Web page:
May – Thy Catafalque, Geometria

I was introduced to this band through their song “Trilobita”, and was immediately engrossed by Thy Catafalque’s style. Hailing from Hungary, Thy Catafalque is an avant-garde metal group who, like other artists mentioned, have honed their storytelling abilities to take us on a wild journey with their music. Enter Geometria. This album perfectly encapsulates the avant-garde style, characterized by “unconventional” uses of sounds and structures, as well as experimentation. In the first track alone, we hear soft, sweet notes that eventually fade into an eerie, yet hypnotizing, tune. “Szamojéd freskó”, the second track, is a direct contrast to the first, opening with tremolo picking on downtuned guitars coupled with the double bass drum typically heard in heavier music. Later in the album, track nine, “Balra a Nap”, brings us some light pop-style drums and guitars. It’s reminiscent of popular indie tracks and certainly grabs the listener’s attention. There’s so much going on in this album, and it’s a lot to digest, which is why I suggest you listen to it… over and over again! Each listen provides a new layer, and it’s nearly impossible to be bored of Thy Catafalque’s incredible, innovative, and progressive musicianship.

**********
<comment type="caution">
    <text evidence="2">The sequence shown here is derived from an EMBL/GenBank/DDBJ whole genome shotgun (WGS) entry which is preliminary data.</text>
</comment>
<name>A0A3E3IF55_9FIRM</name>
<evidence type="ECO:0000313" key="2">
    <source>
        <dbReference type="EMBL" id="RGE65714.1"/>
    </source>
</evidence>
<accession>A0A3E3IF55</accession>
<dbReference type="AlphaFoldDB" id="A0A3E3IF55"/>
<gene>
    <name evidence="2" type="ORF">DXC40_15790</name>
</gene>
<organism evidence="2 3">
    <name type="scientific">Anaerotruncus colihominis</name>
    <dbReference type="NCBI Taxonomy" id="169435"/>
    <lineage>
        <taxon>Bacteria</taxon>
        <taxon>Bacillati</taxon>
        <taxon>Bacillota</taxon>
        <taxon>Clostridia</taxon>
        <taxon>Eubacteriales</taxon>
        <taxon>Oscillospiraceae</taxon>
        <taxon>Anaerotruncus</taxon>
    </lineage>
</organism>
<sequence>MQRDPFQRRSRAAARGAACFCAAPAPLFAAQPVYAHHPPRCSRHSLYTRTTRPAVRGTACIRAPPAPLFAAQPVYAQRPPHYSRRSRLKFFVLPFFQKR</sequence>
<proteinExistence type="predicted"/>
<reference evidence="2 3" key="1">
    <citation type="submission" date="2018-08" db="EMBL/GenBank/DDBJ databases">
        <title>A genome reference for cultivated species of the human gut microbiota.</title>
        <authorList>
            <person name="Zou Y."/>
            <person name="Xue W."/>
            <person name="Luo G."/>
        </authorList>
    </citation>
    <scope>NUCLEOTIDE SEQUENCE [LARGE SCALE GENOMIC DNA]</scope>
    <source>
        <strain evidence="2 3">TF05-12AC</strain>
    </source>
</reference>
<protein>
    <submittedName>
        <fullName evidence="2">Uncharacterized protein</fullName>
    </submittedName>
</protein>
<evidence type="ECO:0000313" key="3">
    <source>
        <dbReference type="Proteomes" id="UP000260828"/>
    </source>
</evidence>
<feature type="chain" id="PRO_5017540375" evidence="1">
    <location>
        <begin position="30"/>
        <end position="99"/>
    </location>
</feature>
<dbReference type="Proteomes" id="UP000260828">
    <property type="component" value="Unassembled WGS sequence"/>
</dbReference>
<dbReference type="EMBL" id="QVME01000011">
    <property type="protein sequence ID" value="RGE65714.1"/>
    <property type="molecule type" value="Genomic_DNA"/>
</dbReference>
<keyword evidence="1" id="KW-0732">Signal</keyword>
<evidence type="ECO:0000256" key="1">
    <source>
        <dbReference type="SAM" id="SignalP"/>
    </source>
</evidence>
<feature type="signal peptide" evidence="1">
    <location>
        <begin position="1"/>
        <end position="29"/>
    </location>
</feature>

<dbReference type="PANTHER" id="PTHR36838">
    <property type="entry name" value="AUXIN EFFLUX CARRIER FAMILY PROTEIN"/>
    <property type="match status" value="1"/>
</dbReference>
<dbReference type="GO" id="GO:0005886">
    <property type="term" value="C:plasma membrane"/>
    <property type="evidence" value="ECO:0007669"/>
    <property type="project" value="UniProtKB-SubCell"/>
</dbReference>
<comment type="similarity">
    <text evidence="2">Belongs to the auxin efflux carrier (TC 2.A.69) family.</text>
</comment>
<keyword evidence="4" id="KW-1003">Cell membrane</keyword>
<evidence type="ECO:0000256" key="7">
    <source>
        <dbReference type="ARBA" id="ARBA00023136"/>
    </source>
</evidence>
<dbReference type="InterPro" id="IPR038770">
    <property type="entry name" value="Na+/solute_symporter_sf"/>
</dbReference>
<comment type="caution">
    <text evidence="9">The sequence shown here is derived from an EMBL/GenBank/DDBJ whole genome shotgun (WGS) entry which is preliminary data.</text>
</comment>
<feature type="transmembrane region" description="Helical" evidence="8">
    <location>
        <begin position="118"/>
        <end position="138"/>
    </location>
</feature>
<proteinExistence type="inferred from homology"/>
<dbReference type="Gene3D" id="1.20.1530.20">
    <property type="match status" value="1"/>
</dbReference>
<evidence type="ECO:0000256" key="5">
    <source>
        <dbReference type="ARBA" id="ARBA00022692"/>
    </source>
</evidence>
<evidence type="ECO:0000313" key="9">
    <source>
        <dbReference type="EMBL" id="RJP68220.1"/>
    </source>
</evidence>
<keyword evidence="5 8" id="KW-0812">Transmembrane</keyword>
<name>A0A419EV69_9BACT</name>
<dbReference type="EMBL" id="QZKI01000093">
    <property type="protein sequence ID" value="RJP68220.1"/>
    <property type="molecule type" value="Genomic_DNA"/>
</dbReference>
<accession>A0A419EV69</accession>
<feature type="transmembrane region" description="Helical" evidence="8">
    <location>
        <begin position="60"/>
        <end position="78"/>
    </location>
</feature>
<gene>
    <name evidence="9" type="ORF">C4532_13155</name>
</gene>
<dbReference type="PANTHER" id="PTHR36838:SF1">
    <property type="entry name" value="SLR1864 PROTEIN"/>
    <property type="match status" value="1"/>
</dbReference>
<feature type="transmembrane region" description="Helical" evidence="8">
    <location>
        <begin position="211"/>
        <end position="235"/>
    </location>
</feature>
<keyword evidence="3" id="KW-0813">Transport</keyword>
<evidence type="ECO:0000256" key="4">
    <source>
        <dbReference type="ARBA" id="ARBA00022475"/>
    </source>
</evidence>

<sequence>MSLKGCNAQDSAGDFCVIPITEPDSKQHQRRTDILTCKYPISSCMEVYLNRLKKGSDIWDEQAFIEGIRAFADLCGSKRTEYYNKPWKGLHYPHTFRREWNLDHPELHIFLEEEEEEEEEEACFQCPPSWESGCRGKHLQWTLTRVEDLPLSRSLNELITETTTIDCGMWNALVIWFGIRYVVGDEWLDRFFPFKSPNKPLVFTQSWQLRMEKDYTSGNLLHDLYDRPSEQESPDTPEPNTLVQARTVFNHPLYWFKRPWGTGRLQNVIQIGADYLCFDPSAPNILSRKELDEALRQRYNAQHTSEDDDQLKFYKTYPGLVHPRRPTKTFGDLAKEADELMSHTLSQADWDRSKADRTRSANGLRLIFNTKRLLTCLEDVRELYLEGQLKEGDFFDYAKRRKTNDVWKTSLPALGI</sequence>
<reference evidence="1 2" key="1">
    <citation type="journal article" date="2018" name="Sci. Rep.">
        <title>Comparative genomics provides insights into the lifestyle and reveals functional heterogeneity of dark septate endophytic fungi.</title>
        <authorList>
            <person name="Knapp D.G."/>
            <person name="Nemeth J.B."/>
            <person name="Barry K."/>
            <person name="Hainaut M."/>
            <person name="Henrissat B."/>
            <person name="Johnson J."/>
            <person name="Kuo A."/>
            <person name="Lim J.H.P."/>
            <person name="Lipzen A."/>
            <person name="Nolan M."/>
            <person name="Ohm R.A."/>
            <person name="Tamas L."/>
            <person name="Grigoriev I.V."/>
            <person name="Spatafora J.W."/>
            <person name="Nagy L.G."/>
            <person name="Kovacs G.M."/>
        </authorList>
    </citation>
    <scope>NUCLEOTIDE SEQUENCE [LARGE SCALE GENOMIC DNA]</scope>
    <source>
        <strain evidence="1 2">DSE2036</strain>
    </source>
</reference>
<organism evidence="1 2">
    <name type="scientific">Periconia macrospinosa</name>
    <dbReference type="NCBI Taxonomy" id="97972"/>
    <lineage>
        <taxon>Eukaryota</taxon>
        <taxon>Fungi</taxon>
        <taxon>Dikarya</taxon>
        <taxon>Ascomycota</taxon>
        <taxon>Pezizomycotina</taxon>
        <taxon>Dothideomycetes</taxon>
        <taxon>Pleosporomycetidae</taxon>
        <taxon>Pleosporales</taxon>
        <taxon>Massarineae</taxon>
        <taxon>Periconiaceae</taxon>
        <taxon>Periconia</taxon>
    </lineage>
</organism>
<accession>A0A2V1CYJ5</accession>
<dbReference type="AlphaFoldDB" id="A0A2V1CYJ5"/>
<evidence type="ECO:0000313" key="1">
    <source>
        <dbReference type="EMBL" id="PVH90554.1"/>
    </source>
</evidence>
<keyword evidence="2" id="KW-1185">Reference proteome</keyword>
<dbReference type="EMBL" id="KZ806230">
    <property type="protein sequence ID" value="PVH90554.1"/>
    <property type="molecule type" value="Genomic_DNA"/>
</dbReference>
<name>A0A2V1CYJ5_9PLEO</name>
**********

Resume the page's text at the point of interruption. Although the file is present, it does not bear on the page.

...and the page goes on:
June – Ghost, Prequelle